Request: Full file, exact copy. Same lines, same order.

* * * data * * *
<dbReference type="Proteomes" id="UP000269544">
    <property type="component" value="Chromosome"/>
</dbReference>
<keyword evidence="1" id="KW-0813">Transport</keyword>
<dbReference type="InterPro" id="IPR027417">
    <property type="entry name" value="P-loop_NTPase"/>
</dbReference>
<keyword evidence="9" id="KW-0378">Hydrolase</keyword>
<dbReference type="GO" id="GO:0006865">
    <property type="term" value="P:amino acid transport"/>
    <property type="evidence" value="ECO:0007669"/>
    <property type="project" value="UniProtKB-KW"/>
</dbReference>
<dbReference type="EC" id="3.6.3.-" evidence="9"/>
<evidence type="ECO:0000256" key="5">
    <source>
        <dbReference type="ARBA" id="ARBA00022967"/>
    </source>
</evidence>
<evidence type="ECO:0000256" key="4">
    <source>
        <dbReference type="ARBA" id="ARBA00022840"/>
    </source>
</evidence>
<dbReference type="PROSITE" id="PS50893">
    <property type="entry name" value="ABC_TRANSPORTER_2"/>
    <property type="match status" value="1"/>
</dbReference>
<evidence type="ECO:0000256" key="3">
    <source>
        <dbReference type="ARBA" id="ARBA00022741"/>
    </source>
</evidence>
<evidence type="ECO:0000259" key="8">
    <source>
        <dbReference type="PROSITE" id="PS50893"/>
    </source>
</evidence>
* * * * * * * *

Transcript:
<dbReference type="Proteomes" id="UP000269544">
    <property type="component" value="Chromosome"/>
</dbReference>
<keyword evidence="1" id="KW-0813">Transport</keyword>
<dbReference type="InterPro" id="IPR027417">
    <property type="entry name" value="P-loop_NTPase"/>
</dbReference>
<keyword evidence="9" id="KW-0378">Hydrolase</keyword>
<dbReference type="GO" id="GO:0006865">
    <property type="term" value="P:amino acid transport"/>
    <property type="evidence" value="ECO:0007669"/>
    <property type="project" value="UniProtKB-KW"/>
</dbReference>
<dbReference type="EC" id="3.6.3.-" evidence="9"/>
<evidence type="ECO:0000256" key="5">
    <source>
        <dbReference type="ARBA" id="ARBA00022967"/>
    </source>
</evidence>
<evidence type="ECO:0000256" key="4">
    <source>
        <dbReference type="ARBA" id="ARBA00022840"/>
    </source>
</evidence>
<dbReference type="PROSITE" id="PS50893">
    <property type="entry name" value="ABC_TRANSPORTER_2"/>
    <property type="match status" value="1"/>
</dbReference>
<evidence type="ECO:0000256" key="3">
    <source>
        <dbReference type="ARBA" id="ARBA00022741"/>
    </source>
</evidence>
<evidence type="ECO:0000259" key="8">
    <source>
        <dbReference type="PROSITE" id="PS50893"/>
    </source>
</evidence>